[Mailman-Developers] Missed Bounce Message
Mon, 29 Nov 1999 17:30:13 -0800
On Mon, 29 Nov 1999 22:08:10 +0100
Ricardo Kustner <email@example.com> wrote:
> On Mon, Nov 22, 1999 at 10:24:23AM -0600, Ted Cabeen wrote:
>> Here's another missed bounce message. Can't SMTP server writers
>> decide on a standard for bounces and just use it? Arrgh.
> tell me about it...
As there is no standard format for bounce messages, and even if
there were one we'd still be suffering with non-standard ones due to
the great many legacy MTAs as well as the many sites with locally
customised bounce messages, another approach is needed.
The most commonly recommended solution is VERP. The problem with
VERP is that it places a very high load on the local MTA as well as
any distribution management you may have set up (eg domain routing).
The approach I took back when I was writing my own mailing list
server was a middle ground with the intent of avoiding most of
VERP's bandwidth concerns while retaining many of its advantages:
The list server emitted messages in bundles of 100 RCPT TOs in the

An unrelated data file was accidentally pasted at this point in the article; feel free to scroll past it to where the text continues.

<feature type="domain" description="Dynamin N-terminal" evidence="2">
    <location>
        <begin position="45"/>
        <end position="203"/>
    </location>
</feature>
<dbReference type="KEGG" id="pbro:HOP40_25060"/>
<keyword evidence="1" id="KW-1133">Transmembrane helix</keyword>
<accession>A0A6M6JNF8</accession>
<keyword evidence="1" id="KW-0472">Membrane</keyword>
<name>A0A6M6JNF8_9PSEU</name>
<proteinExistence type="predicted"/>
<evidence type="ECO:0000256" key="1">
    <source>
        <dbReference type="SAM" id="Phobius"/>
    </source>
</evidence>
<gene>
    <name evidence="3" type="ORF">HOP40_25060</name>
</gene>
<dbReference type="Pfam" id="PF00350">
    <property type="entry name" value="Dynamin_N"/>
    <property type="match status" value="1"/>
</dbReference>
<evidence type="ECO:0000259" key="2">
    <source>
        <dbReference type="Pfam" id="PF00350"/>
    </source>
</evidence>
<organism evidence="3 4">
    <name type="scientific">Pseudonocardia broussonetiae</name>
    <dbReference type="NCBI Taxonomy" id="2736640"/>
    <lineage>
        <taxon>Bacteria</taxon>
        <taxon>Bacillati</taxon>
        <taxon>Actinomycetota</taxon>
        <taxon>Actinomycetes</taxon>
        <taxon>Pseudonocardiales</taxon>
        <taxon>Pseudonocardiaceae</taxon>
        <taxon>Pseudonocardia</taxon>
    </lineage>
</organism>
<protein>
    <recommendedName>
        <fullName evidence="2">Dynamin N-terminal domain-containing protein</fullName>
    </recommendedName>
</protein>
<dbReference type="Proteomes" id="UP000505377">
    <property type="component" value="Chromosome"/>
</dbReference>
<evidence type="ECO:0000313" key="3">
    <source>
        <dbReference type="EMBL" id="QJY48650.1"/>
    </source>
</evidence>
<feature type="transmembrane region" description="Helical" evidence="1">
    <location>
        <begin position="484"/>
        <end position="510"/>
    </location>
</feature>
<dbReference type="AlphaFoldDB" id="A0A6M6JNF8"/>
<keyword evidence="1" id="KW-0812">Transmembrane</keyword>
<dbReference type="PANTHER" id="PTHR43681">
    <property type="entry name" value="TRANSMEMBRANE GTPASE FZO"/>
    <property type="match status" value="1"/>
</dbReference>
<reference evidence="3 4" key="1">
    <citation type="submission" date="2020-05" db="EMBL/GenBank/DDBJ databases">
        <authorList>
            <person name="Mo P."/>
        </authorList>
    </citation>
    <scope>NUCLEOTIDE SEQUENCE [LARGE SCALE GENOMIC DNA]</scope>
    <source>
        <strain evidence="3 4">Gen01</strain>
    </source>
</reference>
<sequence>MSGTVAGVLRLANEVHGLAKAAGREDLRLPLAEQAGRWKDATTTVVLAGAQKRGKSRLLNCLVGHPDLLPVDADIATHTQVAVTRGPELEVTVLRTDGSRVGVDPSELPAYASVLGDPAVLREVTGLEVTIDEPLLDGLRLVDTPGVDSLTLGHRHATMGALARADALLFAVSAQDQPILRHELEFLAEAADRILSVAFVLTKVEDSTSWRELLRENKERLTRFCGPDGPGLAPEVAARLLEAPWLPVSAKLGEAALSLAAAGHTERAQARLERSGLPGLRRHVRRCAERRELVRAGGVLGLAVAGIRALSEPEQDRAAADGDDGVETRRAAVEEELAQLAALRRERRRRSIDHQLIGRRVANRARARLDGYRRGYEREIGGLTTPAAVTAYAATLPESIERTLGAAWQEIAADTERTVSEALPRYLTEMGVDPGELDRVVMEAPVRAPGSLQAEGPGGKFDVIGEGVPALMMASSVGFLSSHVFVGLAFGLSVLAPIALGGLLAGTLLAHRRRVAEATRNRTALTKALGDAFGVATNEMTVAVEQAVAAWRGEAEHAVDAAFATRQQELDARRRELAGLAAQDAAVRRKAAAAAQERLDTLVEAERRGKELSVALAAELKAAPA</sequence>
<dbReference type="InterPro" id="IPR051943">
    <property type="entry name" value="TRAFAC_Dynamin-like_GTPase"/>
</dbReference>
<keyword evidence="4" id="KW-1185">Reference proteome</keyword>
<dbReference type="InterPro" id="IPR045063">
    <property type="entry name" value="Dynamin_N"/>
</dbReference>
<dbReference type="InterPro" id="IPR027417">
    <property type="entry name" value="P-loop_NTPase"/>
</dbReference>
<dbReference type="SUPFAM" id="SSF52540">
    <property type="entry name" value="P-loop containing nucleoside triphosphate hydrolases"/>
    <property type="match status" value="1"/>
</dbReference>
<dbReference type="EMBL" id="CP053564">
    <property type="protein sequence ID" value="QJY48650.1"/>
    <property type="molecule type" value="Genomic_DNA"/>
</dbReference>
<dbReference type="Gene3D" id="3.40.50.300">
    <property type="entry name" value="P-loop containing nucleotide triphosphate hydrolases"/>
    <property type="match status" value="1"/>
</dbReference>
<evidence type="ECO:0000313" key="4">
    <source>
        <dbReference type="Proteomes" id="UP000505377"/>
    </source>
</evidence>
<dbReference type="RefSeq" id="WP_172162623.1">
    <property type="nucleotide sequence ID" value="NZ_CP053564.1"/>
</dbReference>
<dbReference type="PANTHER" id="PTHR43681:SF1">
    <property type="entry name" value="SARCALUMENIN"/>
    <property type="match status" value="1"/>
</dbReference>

normal manner except for every Nth message.
For every N'th message (and this encluded digests), that message
was sent individually to every subscriber with a custom header field
The custom header field was ala:
x-bounce-detect: ListMgr <listname> <subscriber_address> <count> <score>
Where 'count' was just a number that incremented every time N rolled
around. It was used to detect how old this bounce was and if there
had been any other "bounce-sensitive" messages emitted since that
one was received. The 'score' value was just a tracking value
indicating how close that subscriber was to being unsubscribed.
The intent was that the custom header could be found in the copy of
the original email encluded in the bounce message, and could be
easily analysed to find the name of the list, the original
subscriber's address (in case of the message being forwarded),
etc. I then just scanned bounce messages for the header, and kept
track of how often and rapidly each subscriber bounced messages, and
if the rate exceeded a certain value, unsubscribing that member.
J C Lawrence Home: firstname.lastname@example.org
----------(*) Other: email@example.com
--=| A man is as sane as he is dangerous to his environment |=--